Look Into my Crystal Ball

Perilocity picks up the Gartner numbers comparing preventive data encryption +- HIPS:

"A company with at least 10,000 accounts to protect can spend, in the first year, as little as $6 per customer account for just data encryption, or as much as $16 per customer account for data encryption, host-based intrusion prevention and strong security audits combined," Litan said in an accompanying statement. "Compare [that] with an expenditure of at least $90 per customer account when data is compromised or exposed during a breach," she added.

This is useful stuff, but I can’t quite agree with Perilocity’s conclusion:

So if you split the difference and spend $10/customer on security as prevention, that stitch in time really does save nine stitches fixing it later. Prevention is good risk management.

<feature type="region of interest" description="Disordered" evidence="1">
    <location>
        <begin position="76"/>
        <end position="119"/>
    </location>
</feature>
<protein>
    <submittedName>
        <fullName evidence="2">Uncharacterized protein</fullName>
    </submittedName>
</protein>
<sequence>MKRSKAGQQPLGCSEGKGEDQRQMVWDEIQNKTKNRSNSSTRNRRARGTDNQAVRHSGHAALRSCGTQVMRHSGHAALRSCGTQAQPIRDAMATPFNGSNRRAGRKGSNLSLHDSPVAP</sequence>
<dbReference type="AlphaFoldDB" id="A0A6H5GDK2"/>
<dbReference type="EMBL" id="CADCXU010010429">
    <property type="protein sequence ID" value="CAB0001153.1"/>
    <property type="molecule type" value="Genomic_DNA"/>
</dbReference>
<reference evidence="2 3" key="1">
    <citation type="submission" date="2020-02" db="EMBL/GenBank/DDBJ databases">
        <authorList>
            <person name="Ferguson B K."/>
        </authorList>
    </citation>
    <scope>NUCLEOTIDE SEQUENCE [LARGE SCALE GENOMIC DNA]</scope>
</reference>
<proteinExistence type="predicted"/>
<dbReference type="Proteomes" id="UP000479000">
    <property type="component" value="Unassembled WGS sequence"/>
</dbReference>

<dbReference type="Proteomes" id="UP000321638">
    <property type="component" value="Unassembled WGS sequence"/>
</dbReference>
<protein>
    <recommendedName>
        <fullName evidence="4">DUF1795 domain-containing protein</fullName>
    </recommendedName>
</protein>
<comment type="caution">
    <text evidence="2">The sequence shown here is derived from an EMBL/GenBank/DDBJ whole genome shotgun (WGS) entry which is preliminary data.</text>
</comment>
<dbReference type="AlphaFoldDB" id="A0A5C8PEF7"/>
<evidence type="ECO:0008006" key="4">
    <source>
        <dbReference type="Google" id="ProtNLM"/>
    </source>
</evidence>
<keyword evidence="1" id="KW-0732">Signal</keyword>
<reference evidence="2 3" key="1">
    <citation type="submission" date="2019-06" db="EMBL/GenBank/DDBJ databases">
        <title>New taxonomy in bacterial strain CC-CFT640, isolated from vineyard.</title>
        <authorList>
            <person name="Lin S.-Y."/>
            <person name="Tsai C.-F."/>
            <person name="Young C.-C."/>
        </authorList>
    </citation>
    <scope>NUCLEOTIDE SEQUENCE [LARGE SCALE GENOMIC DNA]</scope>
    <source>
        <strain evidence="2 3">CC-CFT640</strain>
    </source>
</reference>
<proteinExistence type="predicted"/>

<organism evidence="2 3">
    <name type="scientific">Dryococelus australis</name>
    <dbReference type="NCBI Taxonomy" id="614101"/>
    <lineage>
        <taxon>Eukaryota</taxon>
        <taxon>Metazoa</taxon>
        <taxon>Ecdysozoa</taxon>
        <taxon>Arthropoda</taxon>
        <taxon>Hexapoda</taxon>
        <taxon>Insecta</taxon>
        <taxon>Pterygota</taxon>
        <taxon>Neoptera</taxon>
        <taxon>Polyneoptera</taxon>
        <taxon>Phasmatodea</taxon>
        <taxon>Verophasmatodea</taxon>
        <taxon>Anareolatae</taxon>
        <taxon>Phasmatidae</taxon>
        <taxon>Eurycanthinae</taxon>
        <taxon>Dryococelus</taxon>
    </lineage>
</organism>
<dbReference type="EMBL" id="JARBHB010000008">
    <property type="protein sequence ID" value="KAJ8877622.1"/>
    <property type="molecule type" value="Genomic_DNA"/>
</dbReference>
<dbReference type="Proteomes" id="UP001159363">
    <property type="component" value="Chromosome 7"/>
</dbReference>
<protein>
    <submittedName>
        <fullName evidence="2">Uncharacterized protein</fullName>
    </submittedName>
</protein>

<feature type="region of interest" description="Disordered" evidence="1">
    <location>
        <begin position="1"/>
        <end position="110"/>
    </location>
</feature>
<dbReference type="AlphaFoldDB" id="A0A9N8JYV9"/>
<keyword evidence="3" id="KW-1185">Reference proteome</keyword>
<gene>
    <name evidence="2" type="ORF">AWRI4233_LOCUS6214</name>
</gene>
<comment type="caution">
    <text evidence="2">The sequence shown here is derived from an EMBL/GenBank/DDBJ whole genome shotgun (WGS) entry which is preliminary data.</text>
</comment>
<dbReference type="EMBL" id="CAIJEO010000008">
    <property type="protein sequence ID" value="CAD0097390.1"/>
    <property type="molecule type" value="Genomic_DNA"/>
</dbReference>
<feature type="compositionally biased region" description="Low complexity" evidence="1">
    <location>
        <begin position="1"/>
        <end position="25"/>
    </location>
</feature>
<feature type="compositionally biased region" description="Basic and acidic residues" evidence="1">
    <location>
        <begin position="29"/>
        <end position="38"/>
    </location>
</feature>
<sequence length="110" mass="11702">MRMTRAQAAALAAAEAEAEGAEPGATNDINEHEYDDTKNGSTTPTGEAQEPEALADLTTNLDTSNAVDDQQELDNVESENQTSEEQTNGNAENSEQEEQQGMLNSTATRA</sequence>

This only works if you can either predict which of your laptops are going to be compromised, or you assume that more than 1 in 9 of your total laptops will be compromised.

Chris Walsh at Emergent Chaos has good details.

Update: I just realized that I’ve been assuming "laptops" all along, since the Gartner estimates initially made the news when Gartner testified before Congress about the VA debacle. The key denominator here is the customer account, and the security costs discussed are server-side costs. Obviously, my assumption is quite different from the scenario in the Gartner report. From what I can tell, the Gartner estimates don’t even include client-side security (encryption and/or HIPS), which means that the VA (or anyone compromised) would have spent the money for prevention against the wrong attack, then would have incurred the costs of the breach as well.